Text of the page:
It was decided during the meeting that electricity from Nepal to Bangladesh must travel along an Indian transmission line, for which Bangladesh and Nepal will both ask India for permission. Nepal has been requesting permission from India to use its equipment and land to sell electricity to Bangladesh ever since that meeting.

India requested the project name to bring electricity to Hal at the 10th meeting between Nepal and India’s energy secretaries rather than permission. India has assured Bangladesh that a proposal to export electricity that includes specific projects can be approved.

Following that, Nepal proposed to India that Bangladesh receive electricity from the Likhu 4 project. However, the authority claimed that India had not responded to the proposal that Nepal had sent. After internal consumption in the wet season, the authority has been selling any excess electricity to the Indian market. The day-ahead market is where Nepal sells electricity.

A proposal for extension of the approved project was sent

To extend the deadline for 8 projects that were given permission to sell electricity in the Indian market about a year ago, the authority has sent a proposal to India. Out of the permission granted, 4 projects expire on 080 Baisakh 17 and 4 projects expire on May 17.

The Upper Solu Hydropower Company’s 22.8 MW Solukhola project, the Authority’s 23.3 MW Trishuli hydropower project, the Chilime Hydropower Company’s 21.4 MW project, the 23.2 MW Devighat project, and the Authority’s 23.3 MW Trishuli project are all set to expire on May 17. On May 17, the Green Venture Pvt Ltd-built 67 MW Marsyangdi, 140 MW Kaligandaki A, 68 MW Madhya Marsyangdi, and 51 MW Likhu 4 projects will no longer be operational. These eight projects total 408.07 MW.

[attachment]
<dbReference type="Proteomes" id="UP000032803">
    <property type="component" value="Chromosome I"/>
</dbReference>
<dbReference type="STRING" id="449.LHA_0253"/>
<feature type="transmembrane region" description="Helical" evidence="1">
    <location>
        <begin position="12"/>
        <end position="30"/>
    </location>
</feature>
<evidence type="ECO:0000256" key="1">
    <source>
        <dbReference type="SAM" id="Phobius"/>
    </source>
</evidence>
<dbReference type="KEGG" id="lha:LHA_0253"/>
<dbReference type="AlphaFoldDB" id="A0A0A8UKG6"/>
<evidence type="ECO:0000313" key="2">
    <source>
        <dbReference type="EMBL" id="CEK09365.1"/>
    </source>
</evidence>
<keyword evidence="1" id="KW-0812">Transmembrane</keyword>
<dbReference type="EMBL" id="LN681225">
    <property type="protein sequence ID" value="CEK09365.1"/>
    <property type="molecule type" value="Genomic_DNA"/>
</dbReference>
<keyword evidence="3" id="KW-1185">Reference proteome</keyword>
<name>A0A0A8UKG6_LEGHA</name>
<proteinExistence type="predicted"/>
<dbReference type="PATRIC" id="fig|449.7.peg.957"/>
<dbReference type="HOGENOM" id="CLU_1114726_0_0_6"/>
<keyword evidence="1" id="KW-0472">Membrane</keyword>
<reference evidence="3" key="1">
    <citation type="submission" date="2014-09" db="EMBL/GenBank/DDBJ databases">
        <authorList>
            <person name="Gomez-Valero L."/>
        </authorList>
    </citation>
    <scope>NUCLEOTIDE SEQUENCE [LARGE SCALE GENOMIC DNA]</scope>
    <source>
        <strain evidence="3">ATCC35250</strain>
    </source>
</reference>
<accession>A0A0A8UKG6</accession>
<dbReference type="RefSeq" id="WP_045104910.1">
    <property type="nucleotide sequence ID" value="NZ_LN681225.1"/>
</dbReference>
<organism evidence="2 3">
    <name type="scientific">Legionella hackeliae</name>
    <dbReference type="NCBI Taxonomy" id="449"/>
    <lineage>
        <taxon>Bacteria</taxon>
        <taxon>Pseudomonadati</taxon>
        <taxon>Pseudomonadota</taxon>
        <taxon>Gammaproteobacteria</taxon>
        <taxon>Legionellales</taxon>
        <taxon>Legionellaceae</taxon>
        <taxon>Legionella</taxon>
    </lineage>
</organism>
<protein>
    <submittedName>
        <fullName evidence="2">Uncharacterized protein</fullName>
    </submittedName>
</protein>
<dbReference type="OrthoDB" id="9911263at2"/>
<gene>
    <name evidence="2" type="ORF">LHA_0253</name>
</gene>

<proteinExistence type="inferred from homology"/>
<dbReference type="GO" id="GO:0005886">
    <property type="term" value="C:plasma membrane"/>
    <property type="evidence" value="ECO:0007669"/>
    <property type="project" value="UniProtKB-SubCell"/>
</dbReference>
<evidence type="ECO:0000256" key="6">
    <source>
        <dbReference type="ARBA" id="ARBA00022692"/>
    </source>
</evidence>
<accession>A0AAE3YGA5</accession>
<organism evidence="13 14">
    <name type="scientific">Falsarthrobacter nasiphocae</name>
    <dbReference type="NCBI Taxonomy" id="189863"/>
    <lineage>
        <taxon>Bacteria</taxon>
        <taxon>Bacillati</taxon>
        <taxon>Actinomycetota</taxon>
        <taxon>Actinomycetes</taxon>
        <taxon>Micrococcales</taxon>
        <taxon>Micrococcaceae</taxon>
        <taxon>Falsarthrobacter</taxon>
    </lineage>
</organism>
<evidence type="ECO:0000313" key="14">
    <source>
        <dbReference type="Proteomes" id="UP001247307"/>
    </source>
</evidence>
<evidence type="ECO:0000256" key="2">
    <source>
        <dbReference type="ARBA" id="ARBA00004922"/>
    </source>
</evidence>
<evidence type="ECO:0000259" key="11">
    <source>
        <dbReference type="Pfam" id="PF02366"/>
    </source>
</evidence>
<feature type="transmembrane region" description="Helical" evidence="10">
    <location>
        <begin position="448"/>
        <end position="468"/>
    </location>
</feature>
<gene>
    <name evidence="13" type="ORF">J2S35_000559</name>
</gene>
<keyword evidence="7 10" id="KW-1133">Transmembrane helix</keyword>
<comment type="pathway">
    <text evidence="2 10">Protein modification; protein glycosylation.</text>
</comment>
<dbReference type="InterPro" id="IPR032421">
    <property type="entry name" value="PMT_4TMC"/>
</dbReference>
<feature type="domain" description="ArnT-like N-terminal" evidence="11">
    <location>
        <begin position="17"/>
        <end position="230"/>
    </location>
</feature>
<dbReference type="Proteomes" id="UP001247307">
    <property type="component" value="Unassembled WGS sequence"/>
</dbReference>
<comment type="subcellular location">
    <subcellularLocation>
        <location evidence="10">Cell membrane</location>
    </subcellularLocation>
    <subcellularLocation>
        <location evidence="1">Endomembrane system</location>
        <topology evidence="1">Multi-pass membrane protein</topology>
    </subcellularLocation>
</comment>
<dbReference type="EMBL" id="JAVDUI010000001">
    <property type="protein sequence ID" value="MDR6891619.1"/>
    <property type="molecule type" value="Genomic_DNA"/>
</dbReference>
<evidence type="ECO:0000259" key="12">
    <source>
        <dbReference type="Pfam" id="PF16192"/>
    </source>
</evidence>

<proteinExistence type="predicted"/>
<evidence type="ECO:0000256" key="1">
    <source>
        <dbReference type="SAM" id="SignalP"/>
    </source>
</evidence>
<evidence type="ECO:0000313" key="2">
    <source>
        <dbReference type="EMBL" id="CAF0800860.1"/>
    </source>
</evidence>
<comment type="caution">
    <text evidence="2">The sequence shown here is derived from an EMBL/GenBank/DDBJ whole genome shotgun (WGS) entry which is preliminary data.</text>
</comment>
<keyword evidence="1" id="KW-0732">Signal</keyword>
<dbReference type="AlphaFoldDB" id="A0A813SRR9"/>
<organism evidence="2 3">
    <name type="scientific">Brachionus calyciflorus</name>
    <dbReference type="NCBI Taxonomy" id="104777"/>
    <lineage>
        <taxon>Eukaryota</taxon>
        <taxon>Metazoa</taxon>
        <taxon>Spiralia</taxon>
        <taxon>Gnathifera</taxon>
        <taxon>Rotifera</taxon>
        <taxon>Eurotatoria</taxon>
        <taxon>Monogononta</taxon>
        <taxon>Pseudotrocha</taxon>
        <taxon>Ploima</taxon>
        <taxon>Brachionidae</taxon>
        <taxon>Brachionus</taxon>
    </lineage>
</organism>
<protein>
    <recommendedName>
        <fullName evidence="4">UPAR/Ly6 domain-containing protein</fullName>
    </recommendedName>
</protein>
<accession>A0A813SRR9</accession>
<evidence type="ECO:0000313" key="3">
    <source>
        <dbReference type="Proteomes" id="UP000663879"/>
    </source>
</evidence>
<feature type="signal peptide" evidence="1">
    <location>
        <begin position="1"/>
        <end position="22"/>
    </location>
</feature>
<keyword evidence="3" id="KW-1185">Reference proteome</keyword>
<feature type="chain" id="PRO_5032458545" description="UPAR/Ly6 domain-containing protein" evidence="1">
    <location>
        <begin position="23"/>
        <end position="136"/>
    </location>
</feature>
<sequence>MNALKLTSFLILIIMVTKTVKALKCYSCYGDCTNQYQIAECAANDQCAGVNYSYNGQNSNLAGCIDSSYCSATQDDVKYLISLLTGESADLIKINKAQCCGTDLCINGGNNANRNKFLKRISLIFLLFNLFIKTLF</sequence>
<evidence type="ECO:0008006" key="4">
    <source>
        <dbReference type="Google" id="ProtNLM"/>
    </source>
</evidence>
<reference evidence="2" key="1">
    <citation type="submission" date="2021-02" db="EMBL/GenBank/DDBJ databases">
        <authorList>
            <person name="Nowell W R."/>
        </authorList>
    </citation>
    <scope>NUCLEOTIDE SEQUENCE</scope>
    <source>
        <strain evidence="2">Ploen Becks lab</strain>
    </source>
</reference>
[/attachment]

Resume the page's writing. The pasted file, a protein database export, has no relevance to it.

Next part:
India has already approved the 24 point 25 MW Kabeli B-1 and the 19 point 4 MW Lower Modi projects, so the electricity from these projects can only be exported during the upcoming winter. The deadline is still not met, according to the chief representative of the Electricity Trade Department. According to the authority, the proposal for the extension of eight projects was sent on Chait 1.

There is no need to be concerned, he emphasized, as the start of the rainy season and the permitted deadline are still in the future. “We have sent a proposal to India for the approval of 10 new projects and extension of the existing 8 projects,” he said.

On December 3 of the current fiscal year, the Authority had exported 1 billion 586 million 34 thousand units of electricity from the licensed projects to India. In IX, 24 hours are divided into 96 blocks of 15 minutes each, and electricity is traded at a price determined by the market that is competitive. Consequently, each block has a different price.

In accordance with the authority, the average price of electricity exported by the authority up until January 3 was eight rupees and 22 pence per unit. The authority earned 8.32 billion rupees and exported 1.5 billion 86.34 thousand units of electricity as of January 3, 2007/80.

The authority sold electricity for 1.4 billion in July, 1.98 billion in August, 2.25 billion in October, 1.52 billion in October, 1.32 billion in November, and 21 billion in January. 1 million 78 thousand 848 gigawatt hours of electricity have been exported to India in the last seven months. After its production ceased in accordance with domestic demand, the Authority stopped exporting electricity starting in the first week of January.

Fiscal Nepal |
Tuesday April 11, 2023, 12:03:31 PM |